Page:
Today is Rare Disease Day, world wide. It's a day to help raise awareness for disease that are life threatening or chronically debilitating, have a low prevalence and are usually incurable. In late November of 2012, I discovered I didn't actually have Multiple Sclerosis, but a rare disease called Neuromyelitis Optica. (Formerly known as Devic's Disease.) NMO affects 5 in 200,000 people, making me a rare bird.
Finding out that the MS diagnosis I'd lived with for 5 years, was incorrect was a relief. The relief came from finally making sense of why with all the aggressive treatment I'd had, I could not get into remission. It was also very scary. NMO is much more serious than MS in that the damage happens rapidly during an attack, can result in blindness or paralysis and has the potential to be fatal. I don't dwell on this though-given that I've lived with it for an incredibly long time not knowing and essentially not having the any treatment (the treatments for MS can actually make NMO worse) I feel confidant that I'm not going to keel over any time soon! It helps to know what I am dealing with so I can take the right drugs and treatments to hopefully mitigate further damage, but it doesn't change how I'm living my life. I am still out there pursuing my dreams, just like I've always have. You can't keep an Aries girl down!
I have had the great good fortune to be involved with the education of future health care providers through two programs I volunteer with as a health mentor at UBC. I started working with medical students 4 years ago and that work will continue. MS will always be a part of my story, but now I will also be helping to educating them about NMO. As I've learned through my own experience, awareness is crucial in the medical community.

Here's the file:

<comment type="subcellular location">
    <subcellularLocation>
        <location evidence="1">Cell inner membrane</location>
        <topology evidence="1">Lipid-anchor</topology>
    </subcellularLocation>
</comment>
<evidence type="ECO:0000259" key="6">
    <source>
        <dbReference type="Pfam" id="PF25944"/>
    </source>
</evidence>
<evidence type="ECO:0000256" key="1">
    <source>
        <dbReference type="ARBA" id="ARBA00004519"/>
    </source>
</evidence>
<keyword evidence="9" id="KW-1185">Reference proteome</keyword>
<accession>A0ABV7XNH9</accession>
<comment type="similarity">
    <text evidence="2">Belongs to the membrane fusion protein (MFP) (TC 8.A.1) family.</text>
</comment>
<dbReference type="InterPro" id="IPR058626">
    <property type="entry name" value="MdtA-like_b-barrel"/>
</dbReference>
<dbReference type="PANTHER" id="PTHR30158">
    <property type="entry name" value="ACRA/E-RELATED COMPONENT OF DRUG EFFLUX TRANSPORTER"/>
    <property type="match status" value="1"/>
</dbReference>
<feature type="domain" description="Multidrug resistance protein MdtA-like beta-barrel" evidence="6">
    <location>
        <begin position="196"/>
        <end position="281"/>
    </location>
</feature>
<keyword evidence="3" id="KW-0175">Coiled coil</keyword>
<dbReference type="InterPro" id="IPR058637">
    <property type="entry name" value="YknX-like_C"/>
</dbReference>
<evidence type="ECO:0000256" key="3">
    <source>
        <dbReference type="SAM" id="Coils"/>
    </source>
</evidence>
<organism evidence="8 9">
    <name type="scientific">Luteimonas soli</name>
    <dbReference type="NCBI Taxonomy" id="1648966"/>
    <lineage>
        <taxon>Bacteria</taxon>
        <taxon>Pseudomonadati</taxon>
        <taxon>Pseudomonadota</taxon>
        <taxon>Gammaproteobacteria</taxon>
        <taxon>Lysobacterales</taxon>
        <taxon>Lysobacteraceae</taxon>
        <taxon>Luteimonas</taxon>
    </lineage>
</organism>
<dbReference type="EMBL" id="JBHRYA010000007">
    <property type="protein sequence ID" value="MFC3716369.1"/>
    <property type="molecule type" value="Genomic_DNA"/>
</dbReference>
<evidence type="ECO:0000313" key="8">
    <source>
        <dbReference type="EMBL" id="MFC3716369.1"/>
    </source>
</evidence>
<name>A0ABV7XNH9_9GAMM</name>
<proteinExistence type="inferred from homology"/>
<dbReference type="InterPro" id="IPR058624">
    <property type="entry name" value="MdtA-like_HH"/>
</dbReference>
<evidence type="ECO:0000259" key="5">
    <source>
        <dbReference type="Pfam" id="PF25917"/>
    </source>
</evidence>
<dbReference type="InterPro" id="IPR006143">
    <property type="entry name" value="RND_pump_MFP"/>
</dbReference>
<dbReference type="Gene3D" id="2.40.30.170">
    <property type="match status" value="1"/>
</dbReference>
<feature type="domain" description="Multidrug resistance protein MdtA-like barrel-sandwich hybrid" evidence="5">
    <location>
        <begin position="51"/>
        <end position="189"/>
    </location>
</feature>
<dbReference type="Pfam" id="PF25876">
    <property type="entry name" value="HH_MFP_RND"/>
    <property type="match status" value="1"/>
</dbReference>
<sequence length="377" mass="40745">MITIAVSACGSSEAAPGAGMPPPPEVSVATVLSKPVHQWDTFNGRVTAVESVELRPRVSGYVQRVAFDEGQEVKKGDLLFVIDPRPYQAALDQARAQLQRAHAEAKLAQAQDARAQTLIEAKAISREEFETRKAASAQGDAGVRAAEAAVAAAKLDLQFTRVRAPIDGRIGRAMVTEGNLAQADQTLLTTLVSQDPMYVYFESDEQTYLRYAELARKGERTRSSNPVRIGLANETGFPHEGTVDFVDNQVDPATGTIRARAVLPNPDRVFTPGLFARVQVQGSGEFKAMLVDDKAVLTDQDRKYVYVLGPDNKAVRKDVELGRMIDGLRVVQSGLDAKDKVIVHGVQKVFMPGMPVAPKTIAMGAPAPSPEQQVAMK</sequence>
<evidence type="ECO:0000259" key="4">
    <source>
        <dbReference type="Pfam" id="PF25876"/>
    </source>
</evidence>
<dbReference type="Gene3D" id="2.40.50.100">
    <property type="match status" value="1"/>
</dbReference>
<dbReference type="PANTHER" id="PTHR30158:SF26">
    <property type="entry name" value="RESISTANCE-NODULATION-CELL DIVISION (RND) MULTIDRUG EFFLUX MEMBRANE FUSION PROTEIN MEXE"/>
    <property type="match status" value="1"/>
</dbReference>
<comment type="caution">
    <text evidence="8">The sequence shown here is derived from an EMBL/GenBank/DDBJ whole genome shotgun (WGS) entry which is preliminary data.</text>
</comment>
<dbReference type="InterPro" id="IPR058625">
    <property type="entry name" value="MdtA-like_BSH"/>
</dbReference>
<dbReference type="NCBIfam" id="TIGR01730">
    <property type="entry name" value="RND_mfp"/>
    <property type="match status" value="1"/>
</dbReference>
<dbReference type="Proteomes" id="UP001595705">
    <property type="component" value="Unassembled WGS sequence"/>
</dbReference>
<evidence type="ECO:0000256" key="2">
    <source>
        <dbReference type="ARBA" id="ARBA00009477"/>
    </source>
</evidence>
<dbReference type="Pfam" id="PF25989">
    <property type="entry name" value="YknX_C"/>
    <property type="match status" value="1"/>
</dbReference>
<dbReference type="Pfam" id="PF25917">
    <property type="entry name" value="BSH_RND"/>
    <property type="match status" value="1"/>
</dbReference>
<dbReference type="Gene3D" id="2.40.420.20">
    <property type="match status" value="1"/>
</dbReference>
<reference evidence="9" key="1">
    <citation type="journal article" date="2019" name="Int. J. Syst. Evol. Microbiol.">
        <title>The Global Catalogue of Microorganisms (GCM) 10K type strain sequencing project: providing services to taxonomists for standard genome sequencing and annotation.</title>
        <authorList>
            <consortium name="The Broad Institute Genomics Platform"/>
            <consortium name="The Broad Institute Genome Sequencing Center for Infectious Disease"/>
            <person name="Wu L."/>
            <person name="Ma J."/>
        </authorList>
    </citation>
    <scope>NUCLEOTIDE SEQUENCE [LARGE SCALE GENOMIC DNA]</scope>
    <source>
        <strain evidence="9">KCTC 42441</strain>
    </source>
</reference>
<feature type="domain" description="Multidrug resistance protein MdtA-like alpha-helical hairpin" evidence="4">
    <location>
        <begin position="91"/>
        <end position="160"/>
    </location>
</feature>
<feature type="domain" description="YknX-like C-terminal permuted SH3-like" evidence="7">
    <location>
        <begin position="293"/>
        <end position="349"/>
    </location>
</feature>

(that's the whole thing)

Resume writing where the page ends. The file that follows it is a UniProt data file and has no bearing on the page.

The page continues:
A week or so ago, The Guthy-Jackson Foundation, released "How Do We See In the Dark", narrated by Christine Ha, winner of Master Chef 2012, who also has NMO. It's a wonderfully uplifting video talking about the work that is being funded by the foundation world-wide in an effort to unravel the mystery of NMO in order to work towards better treatments and ultimately a cure.
If you've clicked any of the links I've provided in this post, thank you for taking a moment out of your busy day to learn more about NMO. I'd love it if you'd link back to my post, tweet it or like and share it on FB and help me spread the word.